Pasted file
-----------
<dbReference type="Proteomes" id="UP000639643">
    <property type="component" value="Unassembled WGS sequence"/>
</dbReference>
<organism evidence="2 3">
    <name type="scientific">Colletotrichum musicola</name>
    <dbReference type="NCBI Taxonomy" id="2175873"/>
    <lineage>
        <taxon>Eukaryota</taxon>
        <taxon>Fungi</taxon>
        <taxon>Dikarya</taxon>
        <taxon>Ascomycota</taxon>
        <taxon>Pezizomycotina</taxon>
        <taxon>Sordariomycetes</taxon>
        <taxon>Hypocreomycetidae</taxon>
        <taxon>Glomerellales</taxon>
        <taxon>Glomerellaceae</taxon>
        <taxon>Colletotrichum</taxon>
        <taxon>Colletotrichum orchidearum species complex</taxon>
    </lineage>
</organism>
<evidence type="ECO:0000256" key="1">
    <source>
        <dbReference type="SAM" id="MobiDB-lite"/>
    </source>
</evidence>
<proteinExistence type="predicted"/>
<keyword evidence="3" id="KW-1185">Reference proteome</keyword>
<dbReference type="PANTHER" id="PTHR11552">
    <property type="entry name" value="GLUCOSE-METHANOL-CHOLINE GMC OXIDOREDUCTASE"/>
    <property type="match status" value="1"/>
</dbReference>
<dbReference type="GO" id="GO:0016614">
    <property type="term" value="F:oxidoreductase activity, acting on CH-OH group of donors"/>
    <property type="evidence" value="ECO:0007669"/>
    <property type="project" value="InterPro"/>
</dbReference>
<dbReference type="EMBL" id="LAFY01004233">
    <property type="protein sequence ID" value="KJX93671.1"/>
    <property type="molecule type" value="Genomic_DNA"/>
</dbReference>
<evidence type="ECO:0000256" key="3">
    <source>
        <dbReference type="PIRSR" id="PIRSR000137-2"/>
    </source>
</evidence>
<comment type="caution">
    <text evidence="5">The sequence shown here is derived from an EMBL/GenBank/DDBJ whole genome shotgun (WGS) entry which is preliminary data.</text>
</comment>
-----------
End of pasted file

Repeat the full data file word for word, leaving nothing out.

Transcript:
<dbReference type="Proteomes" id="UP000639643">
    <property type="component" value="Unassembled WGS sequence"/>
</dbReference>
<organism evidence="2 3">
    <name type="scientific">Colletotrichum musicola</name>
    <dbReference type="NCBI Taxonomy" id="2175873"/>
    <lineage>
        <taxon>Eukaryota</taxon>
        <taxon>Fungi</taxon>
        <taxon>Dikarya</taxon>
        <taxon>Ascomycota</taxon>
        <taxon>Pezizomycotina</taxon>
        <taxon>Sordariomycetes</taxon>
        <taxon>Hypocreomycetidae</taxon>
        <taxon>Glomerellales</taxon>
        <taxon>Glomerellaceae</taxon>
        <taxon>Colletotrichum</taxon>
        <taxon>Colletotrichum orchidearum species complex</taxon>
    </lineage>
</organism>
<evidence type="ECO:0000256" key="1">
    <source>
        <dbReference type="SAM" id="MobiDB-lite"/>
    </source>
</evidence>
<proteinExistence type="predicted"/>
<keyword evidence="3" id="KW-1185">Reference proteome</keyword>
<dbReference type="PANTHER" id="PTHR11552">
    <property type="entry name" value="GLUCOSE-METHANOL-CHOLINE GMC OXIDOREDUCTASE"/>
    <property type="match status" value="1"/>
</dbReference>
<dbReference type="GO" id="GO:0016614">
    <property type="term" value="F:oxidoreductase activity, acting on CH-OH group of donors"/>
    <property type="evidence" value="ECO:0007669"/>
    <property type="project" value="InterPro"/>
</dbReference>
<dbReference type="EMBL" id="LAFY01004233">
    <property type="protein sequence ID" value="KJX93671.1"/>
    <property type="molecule type" value="Genomic_DNA"/>
</dbReference>
<evidence type="ECO:0000256" key="3">
    <source>
        <dbReference type="PIRSR" id="PIRSR000137-2"/>
    </source>
</evidence>
<comment type="caution">
    <text evidence="5">The sequence shown here is derived from an EMBL/GenBank/DDBJ whole genome shotgun (WGS) entry which is preliminary data.</text>
</comment>